Sleep loss has a profound, negative impact on cognition, learning, mood, and diverse aspects of mental health 
. Although chronic sleep debt is a growing problem in our society, the molecular and cellular sources of its deleterious effects remain poorly understood. Sleep is known to be regulated by the tight interaction between two main processes 
: a sleep homeostat that tracks sleep need according to the duration of time spent awake and asleep, and a circadian timing system that determines the propensity for wakefulness according to an about 24 h rhythm.
At the molecular level, the regulation of the circadian timing system has been extensively studied and it is now well-established that circadian rhythms originate from interacting transcriptional-translational feedback loops involving clock genes and their protein products 
. In contrast, the molecular wiring of the sleep homeostat remains to be defined. The function of the core clock transcription factors CLOCK, NPAS2, and BMAL1 resides in their hetero-dimerization and binding to E-box (CANNTG) or E-box like (E'-box) elements of target genes from which transcription is initiated 
. Some specific targets such as Period
)-1, and -2
, and Cryptochrome (Cry)-1,
genes subsequently provide negative feedback by interfering with the CLOCK::BMAL1 or NPAS2::BMAL1 transcriptional complexes thereby inhibiting their own transcription 
. In addition, other target genes such as the orphan nuclear receptor families Rev-Erb
, respectively suppress and promote the expression of Npas2, Bmal1
, and Cry1
. These feedback loops, in combination with diverse post-translational mechanisms, result in a rhythmic (about 24 h) expression of clock genes, of their protein product, and of a number of output genes (or clock controlled genes) governing a multitude of physiological functions.
It was initially reported that rhythmic gene expression did not depend on rhythmic binding of CLOCK and BMAL1 to the E-box element of a target gene, that of Per1
in particular 
. More recent reports clearly demonstrate, however, that CLOCK and BMAL1 bind to clock genes, notably to Per1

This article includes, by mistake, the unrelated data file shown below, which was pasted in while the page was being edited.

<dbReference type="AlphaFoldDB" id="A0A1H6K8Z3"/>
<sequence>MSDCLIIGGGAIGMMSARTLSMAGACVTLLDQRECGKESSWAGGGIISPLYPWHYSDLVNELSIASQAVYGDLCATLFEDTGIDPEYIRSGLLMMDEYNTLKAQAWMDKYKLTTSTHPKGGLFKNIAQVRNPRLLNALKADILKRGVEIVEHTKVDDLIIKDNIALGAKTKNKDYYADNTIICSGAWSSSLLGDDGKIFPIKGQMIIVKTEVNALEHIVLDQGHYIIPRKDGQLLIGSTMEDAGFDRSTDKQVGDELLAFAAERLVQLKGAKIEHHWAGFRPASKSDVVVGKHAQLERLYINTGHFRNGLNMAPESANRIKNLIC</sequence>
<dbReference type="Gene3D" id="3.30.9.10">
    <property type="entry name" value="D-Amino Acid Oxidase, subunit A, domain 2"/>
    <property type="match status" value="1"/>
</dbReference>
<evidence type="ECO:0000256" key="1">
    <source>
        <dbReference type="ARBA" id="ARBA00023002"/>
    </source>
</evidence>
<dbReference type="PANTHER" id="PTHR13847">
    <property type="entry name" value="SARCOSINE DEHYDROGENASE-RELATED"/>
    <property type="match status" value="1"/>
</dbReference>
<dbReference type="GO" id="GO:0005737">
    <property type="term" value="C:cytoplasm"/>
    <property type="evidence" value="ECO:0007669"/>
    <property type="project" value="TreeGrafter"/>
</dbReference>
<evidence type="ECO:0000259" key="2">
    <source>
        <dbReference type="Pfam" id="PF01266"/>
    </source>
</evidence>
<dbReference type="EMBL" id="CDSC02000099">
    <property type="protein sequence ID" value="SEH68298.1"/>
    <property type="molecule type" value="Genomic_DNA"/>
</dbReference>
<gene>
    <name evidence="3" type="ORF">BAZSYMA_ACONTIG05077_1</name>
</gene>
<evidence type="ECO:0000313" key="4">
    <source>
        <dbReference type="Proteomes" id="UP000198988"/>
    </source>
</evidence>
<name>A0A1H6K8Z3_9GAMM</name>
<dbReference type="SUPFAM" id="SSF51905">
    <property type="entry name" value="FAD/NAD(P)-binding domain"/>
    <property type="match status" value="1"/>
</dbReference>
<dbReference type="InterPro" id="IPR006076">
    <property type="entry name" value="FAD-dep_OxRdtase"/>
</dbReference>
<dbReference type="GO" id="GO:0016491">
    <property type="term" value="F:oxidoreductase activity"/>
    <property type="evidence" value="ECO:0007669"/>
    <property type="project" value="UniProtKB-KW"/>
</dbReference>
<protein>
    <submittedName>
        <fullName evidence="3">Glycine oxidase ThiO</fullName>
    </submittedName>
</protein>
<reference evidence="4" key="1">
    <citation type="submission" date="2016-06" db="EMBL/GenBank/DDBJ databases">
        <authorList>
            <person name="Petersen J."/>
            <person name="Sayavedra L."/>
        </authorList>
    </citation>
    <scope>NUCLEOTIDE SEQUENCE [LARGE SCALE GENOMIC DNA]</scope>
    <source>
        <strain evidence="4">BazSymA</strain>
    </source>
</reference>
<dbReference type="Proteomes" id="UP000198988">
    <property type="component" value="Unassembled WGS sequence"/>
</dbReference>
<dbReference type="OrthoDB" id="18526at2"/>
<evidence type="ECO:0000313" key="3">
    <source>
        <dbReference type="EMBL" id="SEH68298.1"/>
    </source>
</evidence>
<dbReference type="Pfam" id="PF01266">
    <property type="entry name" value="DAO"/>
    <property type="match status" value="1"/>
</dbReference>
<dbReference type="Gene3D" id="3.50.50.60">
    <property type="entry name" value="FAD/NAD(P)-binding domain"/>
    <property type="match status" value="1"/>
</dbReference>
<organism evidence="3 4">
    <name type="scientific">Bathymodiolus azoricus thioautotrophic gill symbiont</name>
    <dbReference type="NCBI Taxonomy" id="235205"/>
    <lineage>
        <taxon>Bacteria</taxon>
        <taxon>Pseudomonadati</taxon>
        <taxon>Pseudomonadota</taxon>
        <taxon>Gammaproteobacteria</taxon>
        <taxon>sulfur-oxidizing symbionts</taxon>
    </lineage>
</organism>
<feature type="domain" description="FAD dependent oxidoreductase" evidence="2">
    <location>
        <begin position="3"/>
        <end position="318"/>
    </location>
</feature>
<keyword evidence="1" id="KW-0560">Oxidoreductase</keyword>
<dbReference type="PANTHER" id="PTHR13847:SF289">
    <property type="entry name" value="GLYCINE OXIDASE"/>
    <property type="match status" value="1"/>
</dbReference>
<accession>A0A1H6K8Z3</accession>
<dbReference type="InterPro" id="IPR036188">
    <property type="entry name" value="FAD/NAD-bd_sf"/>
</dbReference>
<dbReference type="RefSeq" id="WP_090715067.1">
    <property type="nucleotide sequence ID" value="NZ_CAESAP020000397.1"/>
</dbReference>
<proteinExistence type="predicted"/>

, and Dbp (D site albumin promoter binding protein)
, in a time-of-day dependent manner in the mouse liver 
. Similar observations of rhythmic chromatin binding were reported also for the core clock transcription factors CLOCK and CYCLE in the fruit fly, where they were shown to contribute to rhythmic gene expression 
. These data imply that, at least for some clock genes, changes in binding of the core clock transcription factors to their genomic sequence play a role in the circadian modulation of their expression.
Work from our group and that of others demonstrate that, in addition to their well established role in generating circadian rhythms, clock genes also play a circadian-independent role in sleep homeostasis 
. First, mutations in some clock gene change the electroencephalographic (EEG) and molecular markers of sleep pressure in mice 
. For instance, Npas2−/−
mice show an attenuated EEG delta power response to sleep deprivation (SD), revealed between 1 and 2 Hz, compared to wild-type littermates 
, whereas this marker of sleep intensity is greatly increased during normal sleep in Cry1,2−/−
double-knockout mice 
. Second, an increase in sleep pressure achieved by SD changes the expression of several clock genes in the forebrain of various inbred mouse strains, notably that of Per1
and Dbp 
. Moreover, although we found that in the mouse some of these sleep/wake-dependent changes, especially those of Per1
, were driven by the corticosterone surge associated with the SD, the increase in Per2
expression and the decrease in Dbp
expression were largely independent of corticosterone 
. This last finding suggests that the SD-induced changes in the expression of these two clock genes are likely caused by modifications in the activity of the core clock transcription factors (i.e., CLOCK, NPAS2, and BMAL1) upon their respective promoter. The fact that the increase in Per2
in the brain is reduced in Npas2−/−
and increased in Cry1,2
double KO mice 
further supports such notion.
We here investigate the potential role of changes in DNA binding activity of core clock transcription factors in the modulation of clock gene expression observed with elevated sleep pressure. Specifically, we hypothesize that SD modifies the binding of clock transcription factors to the E-box and/or E'-box sequences of specific clock genes, especially that of Per2
, in the mouse cerebral cortex. Using chromatin immunoprecipitation (ChIP) of cortical tissue, we first observed that the binding of clock transcription factors to several clock genes depended on time-of-day in the mouse cortex in a way comparable to the time course previously described for liver 
. Importantly, we found that SD alters the binding of clock transcription factors to their target genes. This effect was both transcription factor and target gene specific. Our findings thus reveal that sleep pressure, in addition to internal time-of-day, can modify the DNA-binding properties of core clock proteins in the brain, providing a mechanism by which clock components can sense homeostatic sleep need.